Ailing Algerian president hospitalized in France

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A file picture taken on December 11, 2011 shows Algerian President Abdelaziz Bouteflika waiting to greet the Mauritanian president upon his arrival in Algiers. AFP / Farouk Batiche

Published Saturday, November 15, 2014

Algerian President Abdelaziz Bouteflika, 77, who has been plagued by ill health since suffering a "mini-stroke" last year, has been hospitalized again in France, a French government source told AFP on Friday.

The clinic in the southern city of Grenoble did not offer a reason for the hospitalization nor give an update on his condition.

The Algerian presidency did not confirm the report, but said it would release a statement later on Friday. Bouteflika has hardly been seen in public since his re-election in April.

According to the regional newspaper Le Dauphine Libéré, Bouteflika was admitted in the cardiology unit of a private clinic called the Alembert. It said the entire floor had been booked to ensure security.

About 35 anti-riot police were deployed in and around the hospital and cordoned off the street.

A police source said Bouteflika discreetly flew into Grenoble on Thursday.

Bouteflika is a war veteran who became Algeria's youngest minister at the age of 25 and has ruled the country since 1999.

As early as 2005, he was hospitalized in Paris after suffering an intestinal hemorrhage and has never fully recovered.

Bouteflika spent 80 days being treated in Paris for the mini-stroke in 2013. He returned to Algiers looking frail in a wheelchair in July of that year and was not seen in public for months. He traveled back to Paris for more minor treatments in January.

Rare public appearances

He has been seen only on rare occasions since. In a break from tradition, he failed to appear in public for Eid al-Adha prayers marking the end of the annual hajj pilgrimage to Mecca last month.

On November 1, he made another appearance, visiting a cemetery housing the remains of Algeria's independence war heroes in an Algiers suburb. He came in a wheelchair.

One of the few surviving veterans of the war of independence against France, Bouteflika came to power after helping to end the country's devastating civil war in the 1990s.

Amendments to the constitution in 2008 cleared the way for him to run for office indefinitely. He has since taken steps to prevent future presidents from holding the presidency for more than two terms.

Bouteflika did not even campaign for re-election and voted from a wheelchair, but still won 81 percent of April's vote, amid accusations of widespread fraud by his political opponents. Bouteflika had previously won 75.4 percent of votes in 1999, 85 percent in 2004 and 90.2 percent in 2009.

In addition to health concerns, his rule has been dogged by corruption scandals implicating members of his inner circle.

His decision to seek a fourth mandate after 15 years in power sparked both derision and criticism from those who questioned his ability to rule after the mini-stroke.

'Not three-quarters a president'

Bouteflika has never freed himself from the pervasive control of the military, whose intelligence heads have dominated politics since independence.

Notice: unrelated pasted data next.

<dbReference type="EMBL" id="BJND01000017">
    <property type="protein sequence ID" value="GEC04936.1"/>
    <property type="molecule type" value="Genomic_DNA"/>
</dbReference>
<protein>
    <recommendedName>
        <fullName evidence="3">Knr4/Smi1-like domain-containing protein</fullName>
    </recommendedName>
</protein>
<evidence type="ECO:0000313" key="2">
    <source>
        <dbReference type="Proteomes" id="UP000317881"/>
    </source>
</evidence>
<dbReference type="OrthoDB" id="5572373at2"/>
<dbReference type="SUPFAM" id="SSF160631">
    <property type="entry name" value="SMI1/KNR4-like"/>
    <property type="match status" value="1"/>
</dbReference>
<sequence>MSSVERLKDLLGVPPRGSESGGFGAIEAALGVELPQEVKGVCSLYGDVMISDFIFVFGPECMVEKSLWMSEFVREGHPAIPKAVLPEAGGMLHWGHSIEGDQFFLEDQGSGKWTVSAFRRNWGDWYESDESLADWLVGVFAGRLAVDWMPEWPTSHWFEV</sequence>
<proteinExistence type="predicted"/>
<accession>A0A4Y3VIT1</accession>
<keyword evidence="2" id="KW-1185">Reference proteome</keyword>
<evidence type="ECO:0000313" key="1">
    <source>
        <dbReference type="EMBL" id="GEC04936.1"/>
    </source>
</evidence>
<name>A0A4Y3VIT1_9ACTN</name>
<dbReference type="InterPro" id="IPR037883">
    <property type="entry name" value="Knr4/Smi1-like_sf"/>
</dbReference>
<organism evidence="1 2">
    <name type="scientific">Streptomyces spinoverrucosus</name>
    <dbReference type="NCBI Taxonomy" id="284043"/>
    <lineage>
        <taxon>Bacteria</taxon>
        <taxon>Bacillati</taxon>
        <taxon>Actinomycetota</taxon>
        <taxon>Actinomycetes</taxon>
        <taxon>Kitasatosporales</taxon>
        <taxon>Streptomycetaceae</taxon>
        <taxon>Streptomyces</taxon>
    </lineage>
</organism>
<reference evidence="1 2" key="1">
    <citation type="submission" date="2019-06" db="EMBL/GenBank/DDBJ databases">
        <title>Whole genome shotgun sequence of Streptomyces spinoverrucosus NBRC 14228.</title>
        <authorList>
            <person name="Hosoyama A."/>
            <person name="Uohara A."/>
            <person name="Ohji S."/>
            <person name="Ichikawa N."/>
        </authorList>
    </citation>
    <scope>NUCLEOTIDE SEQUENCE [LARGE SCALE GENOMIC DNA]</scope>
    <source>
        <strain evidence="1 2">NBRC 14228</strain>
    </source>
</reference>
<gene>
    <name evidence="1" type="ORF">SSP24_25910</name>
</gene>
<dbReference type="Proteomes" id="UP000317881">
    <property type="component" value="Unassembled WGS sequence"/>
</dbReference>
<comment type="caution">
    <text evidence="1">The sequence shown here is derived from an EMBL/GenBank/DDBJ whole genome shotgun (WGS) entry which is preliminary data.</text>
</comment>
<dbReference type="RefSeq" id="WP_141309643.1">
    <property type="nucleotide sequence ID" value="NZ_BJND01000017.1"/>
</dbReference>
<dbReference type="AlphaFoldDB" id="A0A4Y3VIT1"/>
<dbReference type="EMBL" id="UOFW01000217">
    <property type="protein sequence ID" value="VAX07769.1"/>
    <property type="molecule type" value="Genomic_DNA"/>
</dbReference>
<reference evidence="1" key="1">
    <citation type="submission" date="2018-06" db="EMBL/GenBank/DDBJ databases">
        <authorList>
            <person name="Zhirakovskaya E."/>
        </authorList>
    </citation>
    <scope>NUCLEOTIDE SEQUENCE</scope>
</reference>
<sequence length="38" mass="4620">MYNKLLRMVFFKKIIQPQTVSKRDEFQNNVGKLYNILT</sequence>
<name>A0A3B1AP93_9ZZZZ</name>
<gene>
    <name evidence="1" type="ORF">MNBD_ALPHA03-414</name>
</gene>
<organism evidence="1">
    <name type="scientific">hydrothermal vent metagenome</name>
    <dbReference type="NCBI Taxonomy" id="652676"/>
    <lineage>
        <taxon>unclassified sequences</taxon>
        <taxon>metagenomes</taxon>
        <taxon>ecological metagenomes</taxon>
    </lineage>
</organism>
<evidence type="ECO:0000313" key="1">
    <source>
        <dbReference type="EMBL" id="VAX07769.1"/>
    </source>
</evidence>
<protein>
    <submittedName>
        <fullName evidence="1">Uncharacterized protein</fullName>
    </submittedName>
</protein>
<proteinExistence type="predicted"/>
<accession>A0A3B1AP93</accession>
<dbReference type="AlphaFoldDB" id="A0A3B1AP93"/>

"I'm not three-quarters of a president," he said after being first elected in 1999, addressing critics who saw him as another puppet of the military.

The army and the DRS intelligence agency are still widely considered to be the real power in Algeria.

Bouteflika was born in Morocco on March 2, 1937 to a family from western Algeria. In 1956, he joined the National Liberation Front (FLN) in its struggle against France.

At just 25, he became minister of sport and tourism under Algeria's first president, Ahmed Ben Bella.

From 1963 until 1979 he was foreign minister.

A dapper figure known for his three-piece suit even in baking Saharan conditions, Bouteflika is credited by many for having a role in ending the civil war that killed at least 150,000 people.

The military-backed government's decision to cancel elections in 1991, which an Islamist party had been poised to win, sparked the decade of bloodletting.

Bouteflika proposed an amnesty for rebels who laid down their arms and twice secured public endorsement for "national reconciliation" through referendums.

The 2007 death of General Smain Lamari, a close ally of the shadowy intelligence chief Mohammed "Tawfik" Mediene, the powerful hidden force in Algerian politics, was thought to further strengthen Bouteflika's hand.

But he never succeeded in neutralizing Mediene, despite steps to emasculate the military intelligence agency in 2013.

High youth unemployment

Bouteflika's third term in 2009 followed a constitutional amendment allowing him to stand again.

His supporters argue that under his stewardship public and private investment created millions of jobs and dramatically lowered unemployment.

But a lack of opportunity continues to drive many Algerians abroad as youth unemployment remains high, despite windfall oil revenues.

When uprisings erupted across the region in January 2011, Algerian security forces repressed protesters with deadly force. Demonstrators went to the streets, unhappy over the high rate of unemployment, poor living conditions, inflation, corruption and restrictions on freedom of speech.

A month later, Bouteflika met an opposition demand and lifted a 19-year state of emergency. He also granted pay rises and announced some piecemeal political reforms.

These won little opposition support, and legislative elections in May 2012 saw the FLN tighten its control of parliament.

Critics of Bouteflika still face the possibility of prosecution and incarceration for expressing opinions disparaging the president and his regime.

(AFP, Al-Akhbar)

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